Law Office Skills

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msshantiray
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136318
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Law Office Skills
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2012-02-19 19:45:55
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Law Office Skills
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  1. Professional Dress
    Create a professional appearance by good grooming and good wardrobe choice. Always ask supervising attorney or observe other paralegals in the office. Generally wearing suits: black, gray, or navy blue and as a woman I can dress it up with a silk scarf or a simple elegant pin. For men they should wear plain simple ties that are not gaudy or distracting.
  2. Non-Verbal language importance
    It reveals a wealth of information about an individual. As a professional you always want to project an aura of confidence. It also helps expert witnesses with the jury by engaging and keeping them focused on the testimony.
  3. Nonverbal Cues to avoid
    • folding of arms in front of the body
    • glancing downward
    • tapping fingers
    • holding head down
    • bone-crusher handshakes
    • scratching the nose
    • swagger walk
  4. Non-Verbal cues good to cultivate
    • direct eye contact when communicating for approximately three seconds
    • spine straight
    • head up
    • eyes forward
    • walk briskly
    • smile when appropriate
    • open stance
    • demonstrate willingness to hear others’ ideas
  5. Introducing Someone
    • phrase as “Mr. Last name I’d like you to meet Mr. Last name a long standing client of our firm”.
    • Always introduce older people, clients, dignitaries, senior
    • partners, and people outside the organization first.
    • If you forget their name it’s okay to apologize rather than not introducing them at all.
  6. Being Introduced to Someone
    • listen carefully to the person’s name, repeat it if unsure, and ask the person to spell it if unable to get a visual image of the name.
    • If the person is older it’s preferred to call the individual by the last name and younger people can be addressed by their first name.
    • Use the name quickly as possible to help reinforce it
  7. Inappropriate Behavior
    • do not chew gum, eat food, or smoke when interacting with colleagues or clients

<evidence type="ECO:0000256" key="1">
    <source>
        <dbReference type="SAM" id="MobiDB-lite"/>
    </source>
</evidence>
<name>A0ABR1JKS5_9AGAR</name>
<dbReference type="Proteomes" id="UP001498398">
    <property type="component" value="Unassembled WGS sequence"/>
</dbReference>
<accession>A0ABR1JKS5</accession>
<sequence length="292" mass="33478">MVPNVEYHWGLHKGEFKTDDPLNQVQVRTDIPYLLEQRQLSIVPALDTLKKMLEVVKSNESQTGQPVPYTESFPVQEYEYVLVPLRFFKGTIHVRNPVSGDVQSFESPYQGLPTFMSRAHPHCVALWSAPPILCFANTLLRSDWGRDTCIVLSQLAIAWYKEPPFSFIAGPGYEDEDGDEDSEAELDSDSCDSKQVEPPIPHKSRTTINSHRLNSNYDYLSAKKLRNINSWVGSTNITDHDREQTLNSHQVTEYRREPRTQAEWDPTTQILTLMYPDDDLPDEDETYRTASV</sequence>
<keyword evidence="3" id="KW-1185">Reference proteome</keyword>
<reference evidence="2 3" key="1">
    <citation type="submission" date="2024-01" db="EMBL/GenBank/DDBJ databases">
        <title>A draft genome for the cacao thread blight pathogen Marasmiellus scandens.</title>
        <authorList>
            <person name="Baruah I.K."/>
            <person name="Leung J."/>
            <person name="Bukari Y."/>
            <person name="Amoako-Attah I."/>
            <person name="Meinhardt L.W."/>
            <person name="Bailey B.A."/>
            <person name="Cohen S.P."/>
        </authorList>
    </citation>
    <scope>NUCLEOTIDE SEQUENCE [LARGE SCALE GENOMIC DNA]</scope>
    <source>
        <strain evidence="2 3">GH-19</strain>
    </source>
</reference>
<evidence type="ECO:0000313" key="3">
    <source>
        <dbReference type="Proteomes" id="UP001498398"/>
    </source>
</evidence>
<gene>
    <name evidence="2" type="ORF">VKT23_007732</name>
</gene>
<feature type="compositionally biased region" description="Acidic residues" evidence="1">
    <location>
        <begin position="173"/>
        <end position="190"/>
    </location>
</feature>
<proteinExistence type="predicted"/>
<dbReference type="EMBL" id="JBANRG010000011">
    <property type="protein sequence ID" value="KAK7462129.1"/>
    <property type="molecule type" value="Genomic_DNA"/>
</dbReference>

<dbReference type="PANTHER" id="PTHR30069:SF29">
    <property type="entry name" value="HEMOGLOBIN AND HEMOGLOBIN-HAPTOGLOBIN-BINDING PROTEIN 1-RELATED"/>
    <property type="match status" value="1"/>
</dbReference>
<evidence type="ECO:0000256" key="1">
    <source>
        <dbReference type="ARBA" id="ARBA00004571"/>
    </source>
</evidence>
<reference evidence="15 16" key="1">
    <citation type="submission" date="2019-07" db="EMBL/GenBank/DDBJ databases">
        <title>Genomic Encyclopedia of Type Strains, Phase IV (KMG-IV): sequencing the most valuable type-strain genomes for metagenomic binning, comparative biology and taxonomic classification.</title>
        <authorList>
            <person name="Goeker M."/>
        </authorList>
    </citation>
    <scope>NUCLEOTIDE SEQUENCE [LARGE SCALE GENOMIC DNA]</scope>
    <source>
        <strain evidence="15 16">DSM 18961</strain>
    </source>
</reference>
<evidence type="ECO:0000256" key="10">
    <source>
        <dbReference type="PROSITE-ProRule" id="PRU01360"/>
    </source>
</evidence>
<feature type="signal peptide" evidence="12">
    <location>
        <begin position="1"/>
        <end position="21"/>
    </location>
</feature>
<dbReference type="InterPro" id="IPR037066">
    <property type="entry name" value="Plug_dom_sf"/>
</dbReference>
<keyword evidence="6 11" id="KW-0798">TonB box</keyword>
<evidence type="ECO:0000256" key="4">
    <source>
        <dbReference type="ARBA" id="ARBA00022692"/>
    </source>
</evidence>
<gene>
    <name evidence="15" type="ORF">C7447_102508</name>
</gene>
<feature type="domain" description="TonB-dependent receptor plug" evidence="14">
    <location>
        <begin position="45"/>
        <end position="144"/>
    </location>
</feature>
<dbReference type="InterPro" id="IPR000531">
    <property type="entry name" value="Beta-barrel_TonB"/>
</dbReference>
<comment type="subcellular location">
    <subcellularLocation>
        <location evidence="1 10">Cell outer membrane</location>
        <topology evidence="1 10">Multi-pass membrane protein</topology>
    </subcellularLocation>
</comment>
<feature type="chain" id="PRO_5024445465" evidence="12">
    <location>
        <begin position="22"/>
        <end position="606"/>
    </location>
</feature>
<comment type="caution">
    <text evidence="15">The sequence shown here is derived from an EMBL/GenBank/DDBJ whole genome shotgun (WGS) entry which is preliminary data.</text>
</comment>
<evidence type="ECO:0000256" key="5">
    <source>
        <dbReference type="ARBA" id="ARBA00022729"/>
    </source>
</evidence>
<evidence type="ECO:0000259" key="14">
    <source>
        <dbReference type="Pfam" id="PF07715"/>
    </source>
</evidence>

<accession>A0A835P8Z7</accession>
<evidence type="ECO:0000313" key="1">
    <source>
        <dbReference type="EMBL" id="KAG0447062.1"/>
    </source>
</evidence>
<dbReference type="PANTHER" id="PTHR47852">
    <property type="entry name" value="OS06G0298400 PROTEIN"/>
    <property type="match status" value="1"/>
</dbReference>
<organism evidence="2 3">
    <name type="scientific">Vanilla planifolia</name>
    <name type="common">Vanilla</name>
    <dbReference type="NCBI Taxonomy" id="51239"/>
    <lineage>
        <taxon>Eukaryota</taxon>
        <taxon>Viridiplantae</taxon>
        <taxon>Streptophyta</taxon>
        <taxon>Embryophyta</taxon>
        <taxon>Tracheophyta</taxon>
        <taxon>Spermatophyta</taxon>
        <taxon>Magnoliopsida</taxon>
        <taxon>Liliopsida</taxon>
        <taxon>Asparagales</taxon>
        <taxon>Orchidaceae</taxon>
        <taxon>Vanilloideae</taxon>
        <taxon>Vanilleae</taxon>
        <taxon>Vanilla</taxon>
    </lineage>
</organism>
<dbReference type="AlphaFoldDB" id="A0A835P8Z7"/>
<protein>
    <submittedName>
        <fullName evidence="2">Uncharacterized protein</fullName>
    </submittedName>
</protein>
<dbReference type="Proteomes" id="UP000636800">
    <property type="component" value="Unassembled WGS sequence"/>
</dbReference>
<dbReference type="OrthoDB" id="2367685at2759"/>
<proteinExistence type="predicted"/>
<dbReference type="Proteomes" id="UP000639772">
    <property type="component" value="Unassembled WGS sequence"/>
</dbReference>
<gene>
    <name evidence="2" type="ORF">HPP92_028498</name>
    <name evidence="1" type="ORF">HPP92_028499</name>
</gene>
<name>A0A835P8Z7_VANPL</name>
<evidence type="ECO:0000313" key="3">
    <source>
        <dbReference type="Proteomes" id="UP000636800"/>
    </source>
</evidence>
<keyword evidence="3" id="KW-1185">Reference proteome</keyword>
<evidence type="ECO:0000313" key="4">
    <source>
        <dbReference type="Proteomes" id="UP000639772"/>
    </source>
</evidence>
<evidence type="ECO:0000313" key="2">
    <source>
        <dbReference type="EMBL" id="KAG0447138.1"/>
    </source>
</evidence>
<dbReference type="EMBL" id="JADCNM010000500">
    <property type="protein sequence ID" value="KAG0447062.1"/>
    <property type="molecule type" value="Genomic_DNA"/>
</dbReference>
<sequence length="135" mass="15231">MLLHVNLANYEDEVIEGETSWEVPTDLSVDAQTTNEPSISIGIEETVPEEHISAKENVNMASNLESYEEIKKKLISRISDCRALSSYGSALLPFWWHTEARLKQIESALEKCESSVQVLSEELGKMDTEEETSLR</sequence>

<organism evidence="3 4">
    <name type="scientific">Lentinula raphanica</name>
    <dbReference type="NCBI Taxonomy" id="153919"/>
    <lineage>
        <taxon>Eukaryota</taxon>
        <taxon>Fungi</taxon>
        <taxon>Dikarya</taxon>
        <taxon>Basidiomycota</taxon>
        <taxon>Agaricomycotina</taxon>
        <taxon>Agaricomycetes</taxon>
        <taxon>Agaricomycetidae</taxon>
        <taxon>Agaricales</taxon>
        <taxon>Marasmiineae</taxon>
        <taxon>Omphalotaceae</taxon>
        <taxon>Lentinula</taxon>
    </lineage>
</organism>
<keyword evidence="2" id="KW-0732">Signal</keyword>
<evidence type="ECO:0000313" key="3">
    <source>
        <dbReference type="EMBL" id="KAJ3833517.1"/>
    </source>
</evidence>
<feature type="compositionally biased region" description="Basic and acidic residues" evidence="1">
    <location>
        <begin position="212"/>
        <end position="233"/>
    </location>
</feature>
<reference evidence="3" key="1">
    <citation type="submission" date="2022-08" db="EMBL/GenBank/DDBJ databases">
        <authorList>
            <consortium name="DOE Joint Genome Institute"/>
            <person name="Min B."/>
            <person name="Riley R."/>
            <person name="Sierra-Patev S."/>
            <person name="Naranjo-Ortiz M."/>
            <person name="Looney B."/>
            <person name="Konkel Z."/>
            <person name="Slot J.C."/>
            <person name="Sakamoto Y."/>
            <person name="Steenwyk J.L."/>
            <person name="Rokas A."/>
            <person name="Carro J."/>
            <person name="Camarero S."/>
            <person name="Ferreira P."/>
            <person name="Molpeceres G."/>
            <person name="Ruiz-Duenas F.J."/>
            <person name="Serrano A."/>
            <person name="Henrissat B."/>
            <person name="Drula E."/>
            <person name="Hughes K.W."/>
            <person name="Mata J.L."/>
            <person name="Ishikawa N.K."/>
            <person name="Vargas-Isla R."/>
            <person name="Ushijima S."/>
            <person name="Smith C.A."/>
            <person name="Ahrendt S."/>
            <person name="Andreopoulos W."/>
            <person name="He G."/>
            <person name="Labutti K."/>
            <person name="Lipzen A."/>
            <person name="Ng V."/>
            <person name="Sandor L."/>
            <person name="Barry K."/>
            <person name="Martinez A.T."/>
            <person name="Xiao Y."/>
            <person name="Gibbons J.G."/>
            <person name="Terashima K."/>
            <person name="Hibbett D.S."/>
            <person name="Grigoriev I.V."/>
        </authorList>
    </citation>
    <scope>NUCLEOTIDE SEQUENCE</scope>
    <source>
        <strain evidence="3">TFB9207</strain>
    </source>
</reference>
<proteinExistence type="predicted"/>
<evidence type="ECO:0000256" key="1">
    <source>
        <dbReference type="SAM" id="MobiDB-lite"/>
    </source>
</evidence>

• do not use profane, sexist, or "street" language or slang
    • do not tell jokes or stories that others could find offensive
    • do not sit or stand in such a way that you expose your underwear, and do not adjust your underwear in public
    • do not tease clients or colleagues
    • do not step into antoher's "space" a cricle with a radius of approximately three feet around a person
    • do not touch others except to shake hands
    • do not interrupt or finish peoples sentences for them
    • do not cross your arms feet or legs when talking with others
  8. What it means to be Professional?
    • Responsible-punctual, on time, and do the tasks required
    • Dependable-reliable and what is asked of them they do it or if prior commitments hinder them from completing they make their supervisor aware.
    • Loyal-take pride in their organization, office, or the service they provide to others.
    • Proactive- take the initiative.
    • Tactful-never bring their personal life into the workplace.
    • Gracious-remain civil at all times and do not belittle or ridicule others.
    • Supportive-positive, get along with others “team player”.
    • Balanced-shape their place in the legal community and also honor their personal needs and the needs of their family and friends.
  9. Active listening & taking directions
    Active listening requires practice and concentration, noticing the words selected by the speaker because word choice reveals what the speaker is thinking. This helps in taking directions by helping with your attention span and helps you accurately assimilate what you heard from the speaker.
  10. Enhancing understanding of taking directions to follow accurately